Reykjavik has all the hot spots

  • That is the name of the OPI nail polish I had applied at my pedicure before leaving on this trip. Not my normal color choice, but the name was appropriate.
  • Note: this will be a long post! Also, I am experimenting with putting some videos in, so let me know how that goes from your end!
  • We arrived at 7AM. Because the clock was set back an hour, we woke early and watched as the ship came into the port. It’s always an interesting process. We typically take on a harbor pilot from the local area to guide the ship into port. The harbor pilot arrives in a small boat, and then has to transfer over to our ship while everyone is moving. It’s a bit tricky. Once we get to the dock, our captain parks the ship. We are always amazed at how accurate they are at placing the ship in an exact spot, without bumping into anything.

  • We signed up for the Golden Circle tour. This tour took us to the waterfall Gullfoss, the Geysir geothermal area, and the UNESCO site Þingvellir National Park as well as to a geothermal power plant. It was a full day tour, starting at 9:30 and ending at about 6:00. Our guide was Gudmunder (who told us to call him “Gummi”). He is a biologist (likely retired) and was very good at providing us with interesting information to accompany the sites.

  • First stop was Hellisheiði (pronounced “het-li-shay-thee”) Power Plant, which is is the newest and largest in Iceland.

  • To access the potential energy under the surface, wells are drilled thousands of metres into the ground, penetrating reservoirs of pressurised water. Heated by the Earth’s energy, this water can be more than 300°C in temperature, and when released it boils up from the well, turning partly to steam on its way. At Hellisheiði, the steam is separated from the water to power some of the plant’s seven turbines, while the remaining water is further depressurised to create more steam, used to power other turbines. At its maximum output the station can produce 303MW of electricity, making it one of the largest single unit power plants in the world.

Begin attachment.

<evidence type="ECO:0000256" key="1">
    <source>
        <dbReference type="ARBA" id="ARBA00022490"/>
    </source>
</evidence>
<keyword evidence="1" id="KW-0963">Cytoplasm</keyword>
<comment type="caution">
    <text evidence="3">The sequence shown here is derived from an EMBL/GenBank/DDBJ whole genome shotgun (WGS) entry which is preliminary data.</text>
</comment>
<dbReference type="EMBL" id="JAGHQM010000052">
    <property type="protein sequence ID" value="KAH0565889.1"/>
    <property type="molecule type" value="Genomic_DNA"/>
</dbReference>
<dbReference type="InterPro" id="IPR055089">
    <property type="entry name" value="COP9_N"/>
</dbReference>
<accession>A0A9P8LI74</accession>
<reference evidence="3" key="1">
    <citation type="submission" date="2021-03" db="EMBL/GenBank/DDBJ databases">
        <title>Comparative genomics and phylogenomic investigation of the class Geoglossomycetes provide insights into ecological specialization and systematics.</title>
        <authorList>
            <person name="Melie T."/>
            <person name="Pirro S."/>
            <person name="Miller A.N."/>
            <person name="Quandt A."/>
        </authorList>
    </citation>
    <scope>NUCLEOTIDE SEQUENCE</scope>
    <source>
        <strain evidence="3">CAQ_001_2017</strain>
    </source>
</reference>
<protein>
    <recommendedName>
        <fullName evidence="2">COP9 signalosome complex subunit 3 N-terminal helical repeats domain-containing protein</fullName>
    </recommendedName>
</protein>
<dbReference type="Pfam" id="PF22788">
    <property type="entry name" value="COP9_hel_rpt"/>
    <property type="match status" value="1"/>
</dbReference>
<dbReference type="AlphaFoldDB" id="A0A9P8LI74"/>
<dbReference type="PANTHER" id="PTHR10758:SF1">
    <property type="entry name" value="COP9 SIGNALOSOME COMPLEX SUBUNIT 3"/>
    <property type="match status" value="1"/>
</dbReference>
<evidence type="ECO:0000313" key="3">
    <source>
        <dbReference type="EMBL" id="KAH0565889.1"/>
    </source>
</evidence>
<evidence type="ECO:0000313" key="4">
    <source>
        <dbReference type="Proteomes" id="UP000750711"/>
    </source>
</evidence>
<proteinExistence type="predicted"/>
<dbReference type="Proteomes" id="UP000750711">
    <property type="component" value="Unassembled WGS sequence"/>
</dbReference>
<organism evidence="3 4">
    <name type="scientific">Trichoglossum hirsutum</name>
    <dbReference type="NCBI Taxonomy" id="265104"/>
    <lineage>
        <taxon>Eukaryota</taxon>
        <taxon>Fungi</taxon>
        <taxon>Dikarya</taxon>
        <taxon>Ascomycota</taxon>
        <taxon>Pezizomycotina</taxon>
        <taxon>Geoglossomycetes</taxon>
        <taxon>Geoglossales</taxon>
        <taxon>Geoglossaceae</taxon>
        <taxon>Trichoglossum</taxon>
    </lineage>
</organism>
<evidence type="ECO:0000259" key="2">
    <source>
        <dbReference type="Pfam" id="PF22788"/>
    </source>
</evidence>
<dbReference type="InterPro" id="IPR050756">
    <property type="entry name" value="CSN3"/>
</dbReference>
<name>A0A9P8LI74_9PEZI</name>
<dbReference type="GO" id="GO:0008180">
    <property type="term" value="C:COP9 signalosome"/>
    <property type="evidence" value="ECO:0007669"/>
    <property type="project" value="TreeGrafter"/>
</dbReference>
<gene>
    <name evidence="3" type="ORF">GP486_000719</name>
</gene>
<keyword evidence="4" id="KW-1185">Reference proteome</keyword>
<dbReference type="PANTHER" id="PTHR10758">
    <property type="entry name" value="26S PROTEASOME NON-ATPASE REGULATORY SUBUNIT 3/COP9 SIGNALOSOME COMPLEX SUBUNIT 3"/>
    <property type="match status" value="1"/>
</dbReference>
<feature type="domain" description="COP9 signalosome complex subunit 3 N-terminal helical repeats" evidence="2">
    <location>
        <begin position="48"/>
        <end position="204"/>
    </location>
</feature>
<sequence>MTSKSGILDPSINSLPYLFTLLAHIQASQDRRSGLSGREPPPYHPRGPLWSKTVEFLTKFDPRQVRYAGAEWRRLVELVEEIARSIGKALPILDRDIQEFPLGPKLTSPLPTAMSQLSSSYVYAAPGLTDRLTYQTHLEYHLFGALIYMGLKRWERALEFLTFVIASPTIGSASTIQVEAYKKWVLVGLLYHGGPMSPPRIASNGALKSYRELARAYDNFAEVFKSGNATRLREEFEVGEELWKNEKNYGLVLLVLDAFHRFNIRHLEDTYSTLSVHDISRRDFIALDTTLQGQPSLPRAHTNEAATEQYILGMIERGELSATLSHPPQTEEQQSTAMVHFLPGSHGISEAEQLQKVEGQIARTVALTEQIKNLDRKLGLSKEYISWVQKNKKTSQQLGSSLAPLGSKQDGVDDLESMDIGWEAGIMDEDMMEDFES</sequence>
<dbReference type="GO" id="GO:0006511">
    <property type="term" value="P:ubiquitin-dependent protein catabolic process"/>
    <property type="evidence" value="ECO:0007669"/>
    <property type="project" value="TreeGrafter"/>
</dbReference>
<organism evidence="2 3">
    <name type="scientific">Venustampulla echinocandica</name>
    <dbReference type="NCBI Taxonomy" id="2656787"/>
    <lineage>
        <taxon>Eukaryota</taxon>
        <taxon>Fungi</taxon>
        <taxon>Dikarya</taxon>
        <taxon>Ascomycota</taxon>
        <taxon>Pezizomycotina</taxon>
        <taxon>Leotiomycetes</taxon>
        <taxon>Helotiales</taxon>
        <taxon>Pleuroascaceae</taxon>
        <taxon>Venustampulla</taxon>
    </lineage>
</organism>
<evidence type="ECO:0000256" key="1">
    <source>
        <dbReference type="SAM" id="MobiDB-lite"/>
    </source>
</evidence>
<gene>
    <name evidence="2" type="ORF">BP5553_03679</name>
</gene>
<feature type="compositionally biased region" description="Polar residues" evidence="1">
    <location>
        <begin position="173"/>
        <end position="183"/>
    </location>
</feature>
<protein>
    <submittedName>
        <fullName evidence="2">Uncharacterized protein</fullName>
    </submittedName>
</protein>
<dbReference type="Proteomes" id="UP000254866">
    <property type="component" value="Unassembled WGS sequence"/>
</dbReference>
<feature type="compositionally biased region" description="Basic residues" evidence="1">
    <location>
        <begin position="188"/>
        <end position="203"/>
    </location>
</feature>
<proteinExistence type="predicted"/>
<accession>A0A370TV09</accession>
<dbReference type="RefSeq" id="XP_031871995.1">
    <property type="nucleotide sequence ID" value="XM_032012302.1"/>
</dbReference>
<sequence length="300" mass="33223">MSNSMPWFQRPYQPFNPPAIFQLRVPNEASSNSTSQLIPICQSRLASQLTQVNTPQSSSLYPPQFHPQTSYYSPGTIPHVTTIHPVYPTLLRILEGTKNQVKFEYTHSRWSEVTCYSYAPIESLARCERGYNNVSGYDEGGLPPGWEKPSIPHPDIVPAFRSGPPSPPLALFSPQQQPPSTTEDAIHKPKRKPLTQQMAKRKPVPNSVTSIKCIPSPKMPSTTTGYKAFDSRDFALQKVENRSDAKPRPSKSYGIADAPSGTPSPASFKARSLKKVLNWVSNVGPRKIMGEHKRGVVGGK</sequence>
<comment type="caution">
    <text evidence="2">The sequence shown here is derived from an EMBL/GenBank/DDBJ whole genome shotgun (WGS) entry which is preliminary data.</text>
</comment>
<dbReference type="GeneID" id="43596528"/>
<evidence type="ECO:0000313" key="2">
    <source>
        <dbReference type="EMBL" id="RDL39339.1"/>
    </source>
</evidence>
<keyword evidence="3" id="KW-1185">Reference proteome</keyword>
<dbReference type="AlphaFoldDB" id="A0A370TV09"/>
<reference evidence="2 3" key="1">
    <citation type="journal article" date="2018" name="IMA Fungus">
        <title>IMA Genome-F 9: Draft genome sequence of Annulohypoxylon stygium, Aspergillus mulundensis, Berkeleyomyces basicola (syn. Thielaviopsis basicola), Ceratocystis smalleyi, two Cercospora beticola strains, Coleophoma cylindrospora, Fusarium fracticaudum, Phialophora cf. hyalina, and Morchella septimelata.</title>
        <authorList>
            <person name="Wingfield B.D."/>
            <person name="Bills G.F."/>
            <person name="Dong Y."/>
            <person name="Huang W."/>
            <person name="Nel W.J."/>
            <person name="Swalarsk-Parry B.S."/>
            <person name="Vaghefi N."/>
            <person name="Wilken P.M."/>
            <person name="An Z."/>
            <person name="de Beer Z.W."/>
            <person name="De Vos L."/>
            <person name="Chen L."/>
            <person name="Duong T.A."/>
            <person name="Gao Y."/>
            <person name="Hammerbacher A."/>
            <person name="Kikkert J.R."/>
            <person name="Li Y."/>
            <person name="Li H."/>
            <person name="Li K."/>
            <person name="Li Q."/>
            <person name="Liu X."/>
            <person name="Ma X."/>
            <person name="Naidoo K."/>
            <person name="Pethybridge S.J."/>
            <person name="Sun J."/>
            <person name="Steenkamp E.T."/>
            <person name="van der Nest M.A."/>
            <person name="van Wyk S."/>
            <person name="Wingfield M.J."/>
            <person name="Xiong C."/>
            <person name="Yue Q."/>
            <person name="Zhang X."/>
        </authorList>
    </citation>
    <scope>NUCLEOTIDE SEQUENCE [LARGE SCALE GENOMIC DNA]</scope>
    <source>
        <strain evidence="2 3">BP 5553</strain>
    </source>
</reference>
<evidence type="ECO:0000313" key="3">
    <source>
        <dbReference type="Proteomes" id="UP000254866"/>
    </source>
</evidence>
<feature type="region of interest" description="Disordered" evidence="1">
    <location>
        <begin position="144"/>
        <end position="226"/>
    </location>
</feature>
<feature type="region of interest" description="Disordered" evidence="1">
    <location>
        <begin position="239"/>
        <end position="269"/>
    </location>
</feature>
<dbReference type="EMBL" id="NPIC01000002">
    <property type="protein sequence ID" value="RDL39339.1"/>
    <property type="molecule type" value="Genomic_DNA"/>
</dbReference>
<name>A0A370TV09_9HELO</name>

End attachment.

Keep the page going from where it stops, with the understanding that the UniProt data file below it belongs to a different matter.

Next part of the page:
• Next we went on to Gullfoss, which is one of the most famous waterfalls in Iceland. The three-step waterfall is a part of the glacial river Hvítá and falls into a 62-metre (105 ft.) deep canyon. For the first half of the 20th century, there were ideas about using the waterfall to generate electricity, but thankfully nothing came of it. Here are a few photos of the gorgeous site.

  • The wind was quite strong here, and we got a bit wet when we wandered down to the lower level to view the falls.
  • We had lunch in the restaurant at the waterfall. I wasn’t expecting much, as there were so many tour busses there, but we actually had some very nice salmon, in addition to asparagus soup. We spent our lunch talking with Bronwen and someone else whose name I can’t remember. There was also a shopping area, and we took a look around.
  • When we were kids, my sisters and I loved to shop at the Icelandic wool store in Princeton. We really liked the designs of the sweaters and the wool was so warm and lovely. I was looking forward to potentially getting another Icelandic wool item while in Reykjavik, but they were way too expensive to even consider!!